Watching one of the Sunday talk shows last week I was struck by the comment of the talking head who reflected back on a 2004 interview with President Bush in the closing days of the campaign. He said that after the interview the President pointed at southeastern Ohio and said that is where he would win re-election. His prediction had to do with confidence that his campaign ground game could turn out voters. On Election Day 2004 his prediction was confirmed.
So now after all the campaigning, spending and debates it comes down to turnout. Here in North Carolina Barack Obama has had the playing field to himself for most of the election. His spending and organization is dwarfing any previous presidential campaign in North Carolina. His allies in ACORN (Association of Community Organizations for Reform Now), Moveon.org and others have been aggressively registering and voting potential supporters.
John McCain has come late to the fight in North Carolina. He now has an active campaign, spending and appearances in North Carolina. If I had to guess, the McCain campaign has no central point like southeastern Ohio to point to and say that is where he will win. Instead he has to compete across the country due to Obama's overwhelming money (over $600 million) advantage this year. The question is will the McCain ground game carry the day? Will it turn out the voters he needs to win in North Carolina?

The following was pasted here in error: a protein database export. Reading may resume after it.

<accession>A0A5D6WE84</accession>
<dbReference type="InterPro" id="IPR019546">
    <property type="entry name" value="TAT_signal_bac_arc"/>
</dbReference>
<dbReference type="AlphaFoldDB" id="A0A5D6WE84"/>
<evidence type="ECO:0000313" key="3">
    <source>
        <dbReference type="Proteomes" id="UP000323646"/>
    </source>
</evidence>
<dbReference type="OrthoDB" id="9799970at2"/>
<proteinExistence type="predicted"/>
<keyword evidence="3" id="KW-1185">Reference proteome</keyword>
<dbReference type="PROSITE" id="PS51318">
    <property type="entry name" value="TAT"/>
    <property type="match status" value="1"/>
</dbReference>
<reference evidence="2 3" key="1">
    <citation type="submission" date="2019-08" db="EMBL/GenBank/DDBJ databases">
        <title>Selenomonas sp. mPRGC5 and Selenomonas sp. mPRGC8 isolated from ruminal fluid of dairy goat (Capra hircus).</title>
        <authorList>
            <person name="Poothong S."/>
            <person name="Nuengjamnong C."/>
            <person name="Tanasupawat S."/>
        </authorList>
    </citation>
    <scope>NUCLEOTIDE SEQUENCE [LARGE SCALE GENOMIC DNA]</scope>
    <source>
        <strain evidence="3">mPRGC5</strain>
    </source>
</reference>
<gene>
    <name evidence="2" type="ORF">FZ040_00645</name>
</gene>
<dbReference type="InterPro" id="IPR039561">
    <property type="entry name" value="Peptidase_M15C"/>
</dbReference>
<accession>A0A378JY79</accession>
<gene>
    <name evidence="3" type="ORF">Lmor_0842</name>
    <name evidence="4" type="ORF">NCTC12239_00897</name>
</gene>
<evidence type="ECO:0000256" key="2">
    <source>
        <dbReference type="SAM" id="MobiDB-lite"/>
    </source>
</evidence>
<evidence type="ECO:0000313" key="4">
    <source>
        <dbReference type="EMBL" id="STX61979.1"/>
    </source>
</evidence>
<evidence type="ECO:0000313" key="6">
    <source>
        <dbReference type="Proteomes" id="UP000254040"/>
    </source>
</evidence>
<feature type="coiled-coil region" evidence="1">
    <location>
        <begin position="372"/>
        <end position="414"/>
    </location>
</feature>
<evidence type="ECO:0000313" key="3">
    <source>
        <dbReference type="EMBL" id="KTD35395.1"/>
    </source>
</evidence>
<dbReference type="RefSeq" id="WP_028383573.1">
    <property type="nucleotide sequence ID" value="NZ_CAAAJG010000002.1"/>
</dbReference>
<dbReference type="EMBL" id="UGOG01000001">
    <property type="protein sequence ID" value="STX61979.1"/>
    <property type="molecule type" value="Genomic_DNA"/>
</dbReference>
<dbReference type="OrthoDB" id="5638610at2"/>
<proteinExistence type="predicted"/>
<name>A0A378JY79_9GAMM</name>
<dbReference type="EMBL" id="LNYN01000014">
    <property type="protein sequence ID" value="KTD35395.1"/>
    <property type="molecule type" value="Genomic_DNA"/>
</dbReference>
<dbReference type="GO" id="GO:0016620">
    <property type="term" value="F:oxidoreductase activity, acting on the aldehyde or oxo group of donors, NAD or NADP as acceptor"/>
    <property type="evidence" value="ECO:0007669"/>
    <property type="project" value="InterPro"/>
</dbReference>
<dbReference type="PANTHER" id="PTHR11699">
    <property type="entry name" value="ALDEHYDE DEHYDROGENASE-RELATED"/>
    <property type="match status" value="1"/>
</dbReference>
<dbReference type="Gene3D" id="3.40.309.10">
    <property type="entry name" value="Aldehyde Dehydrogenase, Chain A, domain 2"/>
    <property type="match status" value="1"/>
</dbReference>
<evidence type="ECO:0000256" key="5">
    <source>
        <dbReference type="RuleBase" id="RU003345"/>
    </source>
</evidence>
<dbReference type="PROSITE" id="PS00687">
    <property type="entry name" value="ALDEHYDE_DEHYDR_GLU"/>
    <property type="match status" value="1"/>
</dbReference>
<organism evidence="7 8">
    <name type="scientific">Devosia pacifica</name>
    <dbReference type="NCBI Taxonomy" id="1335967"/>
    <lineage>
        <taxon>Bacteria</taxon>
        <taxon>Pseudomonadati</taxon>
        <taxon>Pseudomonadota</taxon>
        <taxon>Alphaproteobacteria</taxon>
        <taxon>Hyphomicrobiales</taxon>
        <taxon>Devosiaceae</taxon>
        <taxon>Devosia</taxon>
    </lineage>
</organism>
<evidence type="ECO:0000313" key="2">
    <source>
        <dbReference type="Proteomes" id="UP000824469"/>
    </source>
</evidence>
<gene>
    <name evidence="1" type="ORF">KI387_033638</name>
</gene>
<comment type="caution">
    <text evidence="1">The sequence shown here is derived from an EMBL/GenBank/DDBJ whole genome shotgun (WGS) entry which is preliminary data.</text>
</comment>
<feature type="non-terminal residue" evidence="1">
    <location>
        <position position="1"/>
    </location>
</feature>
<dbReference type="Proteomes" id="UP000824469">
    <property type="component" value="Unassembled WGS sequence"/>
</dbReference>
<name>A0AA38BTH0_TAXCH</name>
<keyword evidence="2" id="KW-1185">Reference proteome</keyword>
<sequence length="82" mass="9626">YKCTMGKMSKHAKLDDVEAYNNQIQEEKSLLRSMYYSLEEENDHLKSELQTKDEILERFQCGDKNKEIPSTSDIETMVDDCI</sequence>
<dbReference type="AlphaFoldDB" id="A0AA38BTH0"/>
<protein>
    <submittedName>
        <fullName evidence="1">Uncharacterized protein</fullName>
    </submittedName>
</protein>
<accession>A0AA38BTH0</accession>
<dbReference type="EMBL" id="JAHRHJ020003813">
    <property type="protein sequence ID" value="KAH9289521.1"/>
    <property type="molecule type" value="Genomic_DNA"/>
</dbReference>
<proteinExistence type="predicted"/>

Looking at the early voting numbers it appears Democrats jumped off to an early lead but in the last several days Republicans have started making up ground. You can see for yourself in the Civitas analysis Early Voting Trends. On November 4th we will see who had the better ground game.